Dialogue is something I struggled with a lot when I first started writing. It can still be challenging, but I’ve found a few tips that help me. For the purpose of this post, I’ll use example of a pirate and a king.
1. Know the characters and their history.
This includes education level, personal relationships, where they grew up, major events in their life, hobbies, occupation, etc.
On the surface stereo types show a pirate and a king will speak differently. The Pirate is full of “Arg mateys” hardly language a King would use. But what if the Pirate grew up with the same tutors that the King had? And the King was overthrown by an invading army. Did the voices you hear for these characters change?
This brings me to my second and third tips.
Where the characters are. The event(wedding, feast, war, etc.), the location(prison, palace, bar, etc.).
The properly educated pirate will use different words with his crew compared to business men.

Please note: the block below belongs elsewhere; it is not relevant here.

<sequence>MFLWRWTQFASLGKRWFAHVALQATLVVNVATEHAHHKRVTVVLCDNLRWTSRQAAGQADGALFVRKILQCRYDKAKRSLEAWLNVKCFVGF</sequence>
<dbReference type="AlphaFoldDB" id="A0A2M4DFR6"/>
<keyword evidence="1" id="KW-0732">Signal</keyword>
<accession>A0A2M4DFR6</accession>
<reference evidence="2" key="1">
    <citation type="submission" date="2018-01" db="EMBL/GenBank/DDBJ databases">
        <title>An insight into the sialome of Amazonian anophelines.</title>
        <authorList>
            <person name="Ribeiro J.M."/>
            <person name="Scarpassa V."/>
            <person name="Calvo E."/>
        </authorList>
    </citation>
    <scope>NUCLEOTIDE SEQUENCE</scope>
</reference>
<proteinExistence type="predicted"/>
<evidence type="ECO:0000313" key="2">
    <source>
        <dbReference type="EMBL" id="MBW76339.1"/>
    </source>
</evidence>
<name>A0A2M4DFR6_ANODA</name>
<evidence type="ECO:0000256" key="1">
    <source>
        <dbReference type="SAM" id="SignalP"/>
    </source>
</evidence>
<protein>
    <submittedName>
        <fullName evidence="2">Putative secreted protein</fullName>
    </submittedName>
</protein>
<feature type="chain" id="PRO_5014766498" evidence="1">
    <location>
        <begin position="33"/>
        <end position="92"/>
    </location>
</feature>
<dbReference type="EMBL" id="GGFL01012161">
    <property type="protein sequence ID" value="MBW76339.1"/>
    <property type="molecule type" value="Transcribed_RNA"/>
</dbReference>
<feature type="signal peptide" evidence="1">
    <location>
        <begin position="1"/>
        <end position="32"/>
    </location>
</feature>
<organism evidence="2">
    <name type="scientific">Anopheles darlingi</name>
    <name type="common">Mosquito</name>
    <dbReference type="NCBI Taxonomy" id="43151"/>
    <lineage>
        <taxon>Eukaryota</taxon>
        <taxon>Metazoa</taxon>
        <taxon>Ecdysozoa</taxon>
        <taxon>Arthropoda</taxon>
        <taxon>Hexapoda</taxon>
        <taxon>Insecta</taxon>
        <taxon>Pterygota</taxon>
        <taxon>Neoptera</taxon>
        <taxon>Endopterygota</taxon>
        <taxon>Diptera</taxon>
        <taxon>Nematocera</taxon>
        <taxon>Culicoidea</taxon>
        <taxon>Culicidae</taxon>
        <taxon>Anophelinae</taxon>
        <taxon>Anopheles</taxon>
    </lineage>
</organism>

3. Who they speak to.
I’m going into more detail here as to how I see this. Are they speaking to an enemy? A romantic interest? Their mother? Who they speak to will effect the word choice a character uses. I speak differently when talking with my best friend vs. my boss.
The King will speak a certain way in the court of a foreign leader. But when forced to hide from his enemies on a pirate ship he’ll need to use different vocabulary to blend in.
How emotional are they? By this I mean are they able to control themselves. In the heat of the moment, people will say say what they feel.
5. People watch.
This last tip probably sounds strange. In order to better understand how different types of people really talk, and not the cliche “Arg mateys”, listen to real people speak. Go to the food court at the mall.